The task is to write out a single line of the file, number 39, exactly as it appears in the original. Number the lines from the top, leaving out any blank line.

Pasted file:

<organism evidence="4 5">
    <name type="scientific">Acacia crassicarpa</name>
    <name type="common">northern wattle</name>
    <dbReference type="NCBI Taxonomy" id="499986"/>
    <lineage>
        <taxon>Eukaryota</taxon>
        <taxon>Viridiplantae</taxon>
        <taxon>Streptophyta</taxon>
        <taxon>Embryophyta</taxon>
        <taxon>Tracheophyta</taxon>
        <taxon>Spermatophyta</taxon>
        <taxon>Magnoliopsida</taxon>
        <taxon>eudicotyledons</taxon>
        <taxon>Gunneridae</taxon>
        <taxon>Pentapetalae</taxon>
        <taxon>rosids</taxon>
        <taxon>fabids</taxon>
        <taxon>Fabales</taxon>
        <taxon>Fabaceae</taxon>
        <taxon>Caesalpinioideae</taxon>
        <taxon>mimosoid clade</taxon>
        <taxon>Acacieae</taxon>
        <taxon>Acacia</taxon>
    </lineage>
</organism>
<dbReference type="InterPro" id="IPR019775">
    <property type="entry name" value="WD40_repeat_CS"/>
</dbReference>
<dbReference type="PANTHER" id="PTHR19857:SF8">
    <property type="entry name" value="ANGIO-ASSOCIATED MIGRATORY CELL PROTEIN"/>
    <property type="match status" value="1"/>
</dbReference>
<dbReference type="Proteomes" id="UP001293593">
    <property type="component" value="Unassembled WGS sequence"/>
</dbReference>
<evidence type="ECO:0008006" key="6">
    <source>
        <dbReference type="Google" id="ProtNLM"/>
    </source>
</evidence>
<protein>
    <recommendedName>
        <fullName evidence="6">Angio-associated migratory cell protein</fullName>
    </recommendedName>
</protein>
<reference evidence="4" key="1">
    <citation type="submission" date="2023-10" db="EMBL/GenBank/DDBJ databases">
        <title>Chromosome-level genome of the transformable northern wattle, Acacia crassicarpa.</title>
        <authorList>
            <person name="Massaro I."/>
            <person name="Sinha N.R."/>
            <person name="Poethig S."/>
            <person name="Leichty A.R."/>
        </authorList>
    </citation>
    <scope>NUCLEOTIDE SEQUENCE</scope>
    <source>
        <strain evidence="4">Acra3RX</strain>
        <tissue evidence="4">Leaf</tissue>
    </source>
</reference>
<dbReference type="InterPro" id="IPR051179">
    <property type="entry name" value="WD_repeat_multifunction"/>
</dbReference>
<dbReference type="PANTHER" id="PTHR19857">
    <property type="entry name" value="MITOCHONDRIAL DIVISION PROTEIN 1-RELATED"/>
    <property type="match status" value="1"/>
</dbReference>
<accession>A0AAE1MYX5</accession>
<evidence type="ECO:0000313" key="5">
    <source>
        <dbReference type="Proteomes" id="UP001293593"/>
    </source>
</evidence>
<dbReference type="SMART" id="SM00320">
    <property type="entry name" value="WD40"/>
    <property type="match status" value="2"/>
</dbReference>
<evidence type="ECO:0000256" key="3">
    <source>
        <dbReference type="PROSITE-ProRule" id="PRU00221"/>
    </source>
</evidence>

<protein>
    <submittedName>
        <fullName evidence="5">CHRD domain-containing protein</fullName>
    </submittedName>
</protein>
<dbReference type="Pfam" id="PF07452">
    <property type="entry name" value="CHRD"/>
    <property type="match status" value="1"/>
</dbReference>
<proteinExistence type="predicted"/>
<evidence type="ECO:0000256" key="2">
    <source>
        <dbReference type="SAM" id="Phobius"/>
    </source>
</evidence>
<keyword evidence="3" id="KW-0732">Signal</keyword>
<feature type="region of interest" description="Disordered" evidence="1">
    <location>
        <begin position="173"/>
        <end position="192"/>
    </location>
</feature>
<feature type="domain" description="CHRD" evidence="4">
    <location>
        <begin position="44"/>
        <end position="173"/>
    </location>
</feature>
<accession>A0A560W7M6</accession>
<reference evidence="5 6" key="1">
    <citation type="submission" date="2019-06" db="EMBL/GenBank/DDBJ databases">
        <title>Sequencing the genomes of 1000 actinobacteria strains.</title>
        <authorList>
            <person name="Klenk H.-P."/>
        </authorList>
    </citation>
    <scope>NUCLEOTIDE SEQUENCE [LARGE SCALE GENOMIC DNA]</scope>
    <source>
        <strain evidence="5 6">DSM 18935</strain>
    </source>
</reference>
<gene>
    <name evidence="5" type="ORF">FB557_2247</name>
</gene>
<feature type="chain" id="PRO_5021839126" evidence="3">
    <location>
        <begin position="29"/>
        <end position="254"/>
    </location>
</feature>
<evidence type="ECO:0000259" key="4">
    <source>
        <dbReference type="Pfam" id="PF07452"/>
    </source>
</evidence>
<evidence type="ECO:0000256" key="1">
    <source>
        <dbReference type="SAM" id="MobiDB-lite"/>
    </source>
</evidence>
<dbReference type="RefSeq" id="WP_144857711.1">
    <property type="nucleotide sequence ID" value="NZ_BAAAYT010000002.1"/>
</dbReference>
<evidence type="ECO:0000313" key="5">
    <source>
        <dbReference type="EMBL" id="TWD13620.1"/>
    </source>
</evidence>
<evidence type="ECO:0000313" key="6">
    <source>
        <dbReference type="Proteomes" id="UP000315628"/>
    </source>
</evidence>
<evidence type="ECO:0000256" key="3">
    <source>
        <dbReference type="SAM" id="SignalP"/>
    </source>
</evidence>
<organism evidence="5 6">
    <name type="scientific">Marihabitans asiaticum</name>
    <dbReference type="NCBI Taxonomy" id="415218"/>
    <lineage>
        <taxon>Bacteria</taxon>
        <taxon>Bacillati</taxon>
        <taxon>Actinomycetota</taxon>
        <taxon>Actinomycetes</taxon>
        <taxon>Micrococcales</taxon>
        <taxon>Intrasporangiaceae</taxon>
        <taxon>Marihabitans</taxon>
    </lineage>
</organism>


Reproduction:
    </source>